Luis Suárez Miramontes

From Wikipedia, the free encyclopedia
Jump to: navigation, search
"Luisito Suárez" redirects here. For the Uruguayan footballer nicknamed "Luisito Suárez", see Luis Suárez. For other people named Luis Suárez, see Luis Suárez (disambiguation).
This name uses Spanish naming customs: the first or paternal family name is Suárez and the second or maternal family name is Miramontes.
Luis Suárez
Luis Suárez Miramontes.JPG
Suárez with the Spain national team in 1962
Personal information
Full name Luis Suárez Miramontes
Date of birth (1935-05-02) 2 May 1935 (age 79)
Place of birth A Coruña, Galicia, Spain
Height 1.75 m (5 ft 9 in)
Playing position Centre Midfielder
Youth career
Perseverancia
1949–1953 Fabril
Senior career*
Years Team Apps (Gls)
1953–1954 Deportivo La Coruña 17 (3)
1954–1955 España Industrial 21 (6)
1955–1961 Barcelona 122 (61)
1961–1970 Internazionale 256 (42)
1970–1973 Sampdoria 63 (9)
Total 458 (115)
National team
1957–1972 Spain 32 (14)
Teams managed
1975 Internazionale
1975 Sampdoria
1975–1976 SPAL
1976–1977 Como
1977–1978 Cagliari
1978–1979 Deportivo La Coruña
1980–1988 Spain U21
1988–1991 Spain
1992 Internazionale
1994 Albacete
1995 Internazionale
* Senior club appearances and goals counted for the domestic league only.
† Appearances (Goals).

Luis Suárez Miramontes (Spanish pronunciation: [ˈlwis ˈswaɾeθ miɾaˈmontes]; born 2 May 1935), also known by the diminutive Luisito,[1] is a Spanish former footballer and manager. He played as a midfielder for Deportivo de La Coruña, CD España Industrial, FC Barcelona, Internazionale, Sampdoria and Spain. Suárez is regarded as one of Spain's greatest players; as a player he was noted for his elegant, fluid, graceful style of play.[2] Nicknamed El Arquitecto (The Architect) he was noted for his perceptive passing and explosive shot and in 1960 he became the first Spanish-born player to be voted Ballon d'Or. In 1964 he helped Spain win the European Championship. Suarez originally achieved prominence as a creative inside forward or attacking midfielder for the great FC Barcelona team of the 1950s before he joined Inter where he reached his prime as deep lying playmaker for the legendary Grande Inter team of the 1960s.[3] He played a pivotal role in the success Herrera's Inter side, and was one of the primary creative forces in the squad, due to his ball skills, vision, and passing range.[4] He retired as a player in 1973, after three seasons at Sampdoria.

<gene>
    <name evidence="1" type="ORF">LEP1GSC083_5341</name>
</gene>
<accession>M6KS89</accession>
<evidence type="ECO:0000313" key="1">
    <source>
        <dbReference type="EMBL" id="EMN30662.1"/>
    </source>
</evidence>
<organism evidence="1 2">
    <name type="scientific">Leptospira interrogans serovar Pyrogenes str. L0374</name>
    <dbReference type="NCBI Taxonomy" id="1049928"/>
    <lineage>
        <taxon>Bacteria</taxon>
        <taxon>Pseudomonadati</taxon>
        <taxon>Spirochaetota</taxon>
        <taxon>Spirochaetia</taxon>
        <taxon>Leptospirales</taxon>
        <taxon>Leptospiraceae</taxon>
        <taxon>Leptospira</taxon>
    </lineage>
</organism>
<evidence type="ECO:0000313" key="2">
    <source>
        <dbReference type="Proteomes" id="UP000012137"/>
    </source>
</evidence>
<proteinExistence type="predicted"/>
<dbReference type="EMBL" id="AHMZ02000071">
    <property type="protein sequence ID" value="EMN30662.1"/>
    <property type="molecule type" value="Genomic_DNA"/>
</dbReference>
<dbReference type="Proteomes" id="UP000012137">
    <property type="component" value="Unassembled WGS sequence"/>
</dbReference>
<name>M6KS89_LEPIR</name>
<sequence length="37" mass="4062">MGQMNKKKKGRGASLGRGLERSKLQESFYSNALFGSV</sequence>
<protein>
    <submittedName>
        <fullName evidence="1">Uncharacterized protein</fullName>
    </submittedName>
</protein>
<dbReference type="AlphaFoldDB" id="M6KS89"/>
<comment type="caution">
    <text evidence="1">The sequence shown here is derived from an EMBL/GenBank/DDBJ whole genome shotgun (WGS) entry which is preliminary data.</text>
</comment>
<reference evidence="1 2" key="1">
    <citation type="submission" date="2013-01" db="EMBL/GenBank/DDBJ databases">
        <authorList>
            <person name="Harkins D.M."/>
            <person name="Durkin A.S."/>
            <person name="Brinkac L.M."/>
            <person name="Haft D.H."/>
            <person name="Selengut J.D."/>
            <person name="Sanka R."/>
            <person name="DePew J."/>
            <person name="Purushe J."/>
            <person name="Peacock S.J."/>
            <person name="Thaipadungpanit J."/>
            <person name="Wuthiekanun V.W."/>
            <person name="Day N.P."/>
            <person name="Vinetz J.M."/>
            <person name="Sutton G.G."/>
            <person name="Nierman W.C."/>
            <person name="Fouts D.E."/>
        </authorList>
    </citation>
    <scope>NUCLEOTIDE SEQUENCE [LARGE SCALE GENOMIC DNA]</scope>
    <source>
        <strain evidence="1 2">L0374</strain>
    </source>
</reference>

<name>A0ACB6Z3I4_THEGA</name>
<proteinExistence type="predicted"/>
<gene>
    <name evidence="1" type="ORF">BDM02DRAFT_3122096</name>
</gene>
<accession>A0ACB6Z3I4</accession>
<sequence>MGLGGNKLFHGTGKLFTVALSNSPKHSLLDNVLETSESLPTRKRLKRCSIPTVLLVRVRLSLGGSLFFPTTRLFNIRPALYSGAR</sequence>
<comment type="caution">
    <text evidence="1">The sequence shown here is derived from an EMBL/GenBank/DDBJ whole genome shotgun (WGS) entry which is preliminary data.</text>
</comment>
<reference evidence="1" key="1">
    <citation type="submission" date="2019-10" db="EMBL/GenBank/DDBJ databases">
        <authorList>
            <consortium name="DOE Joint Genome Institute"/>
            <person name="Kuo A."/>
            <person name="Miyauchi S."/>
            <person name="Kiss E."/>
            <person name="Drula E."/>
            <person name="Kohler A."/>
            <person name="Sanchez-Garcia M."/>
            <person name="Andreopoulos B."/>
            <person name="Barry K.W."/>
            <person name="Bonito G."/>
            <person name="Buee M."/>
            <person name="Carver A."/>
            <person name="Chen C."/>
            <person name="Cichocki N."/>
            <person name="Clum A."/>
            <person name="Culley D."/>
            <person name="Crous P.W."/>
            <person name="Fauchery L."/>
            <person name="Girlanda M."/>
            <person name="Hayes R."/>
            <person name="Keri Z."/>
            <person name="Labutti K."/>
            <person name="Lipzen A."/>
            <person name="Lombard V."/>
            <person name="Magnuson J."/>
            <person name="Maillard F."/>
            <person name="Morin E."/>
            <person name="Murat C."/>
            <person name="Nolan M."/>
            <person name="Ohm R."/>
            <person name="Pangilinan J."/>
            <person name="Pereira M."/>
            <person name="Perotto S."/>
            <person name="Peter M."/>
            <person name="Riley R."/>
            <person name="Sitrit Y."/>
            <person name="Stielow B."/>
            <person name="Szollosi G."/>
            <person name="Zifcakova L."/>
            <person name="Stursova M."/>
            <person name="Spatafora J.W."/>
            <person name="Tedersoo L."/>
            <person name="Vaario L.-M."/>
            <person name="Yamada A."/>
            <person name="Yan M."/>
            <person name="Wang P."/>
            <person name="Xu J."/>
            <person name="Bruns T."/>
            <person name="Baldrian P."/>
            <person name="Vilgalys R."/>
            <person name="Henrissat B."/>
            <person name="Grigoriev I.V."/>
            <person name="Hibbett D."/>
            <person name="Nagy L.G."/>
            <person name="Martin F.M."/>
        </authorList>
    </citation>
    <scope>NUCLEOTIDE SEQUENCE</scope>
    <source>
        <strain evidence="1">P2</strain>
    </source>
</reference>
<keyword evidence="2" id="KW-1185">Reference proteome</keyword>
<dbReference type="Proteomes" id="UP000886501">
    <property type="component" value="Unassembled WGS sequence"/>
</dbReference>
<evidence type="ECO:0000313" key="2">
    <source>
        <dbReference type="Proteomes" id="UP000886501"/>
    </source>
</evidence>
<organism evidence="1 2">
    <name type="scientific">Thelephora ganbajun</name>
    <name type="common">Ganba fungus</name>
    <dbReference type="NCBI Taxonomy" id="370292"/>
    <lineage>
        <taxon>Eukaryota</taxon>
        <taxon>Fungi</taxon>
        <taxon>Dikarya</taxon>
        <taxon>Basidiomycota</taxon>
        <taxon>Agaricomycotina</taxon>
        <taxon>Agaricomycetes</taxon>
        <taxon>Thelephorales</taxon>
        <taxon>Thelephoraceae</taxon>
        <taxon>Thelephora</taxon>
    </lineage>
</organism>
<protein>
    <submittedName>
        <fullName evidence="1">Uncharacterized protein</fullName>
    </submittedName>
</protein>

Suárez subsequently began a career as a coach and has managed Internazionale on three separate occasions, the last two on a caretaker basis. Suárez has also coached both Spain U21s and the senior Spain team. He was in charge of the latter for 27 games and led them to the second round of the 1990 World Cup. He has also coached several Italian and Spanish club sides. He is currently a scout for Inter.

Biography[edit]

Early career[edit]

Suárez was born in A Coruña, Galicia. He lived on Avenida de Hércules in the neighborhood of Monte Alto.